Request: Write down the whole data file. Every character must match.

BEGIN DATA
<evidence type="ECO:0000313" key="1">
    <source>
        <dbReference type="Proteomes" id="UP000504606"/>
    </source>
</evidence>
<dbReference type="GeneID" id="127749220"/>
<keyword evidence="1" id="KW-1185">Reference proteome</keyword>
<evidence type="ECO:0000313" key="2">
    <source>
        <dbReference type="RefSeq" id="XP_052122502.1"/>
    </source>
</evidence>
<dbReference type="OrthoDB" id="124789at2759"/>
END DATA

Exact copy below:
<evidence type="ECO:0000313" key="1">
    <source>
        <dbReference type="Proteomes" id="UP000504606"/>
    </source>
</evidence>
<dbReference type="GeneID" id="127749220"/>
<keyword evidence="1" id="KW-1185">Reference proteome</keyword>
<evidence type="ECO:0000313" key="2">
    <source>
        <dbReference type="RefSeq" id="XP_052122502.1"/>
    </source>
</evidence>
<dbReference type="OrthoDB" id="124789at2759"/>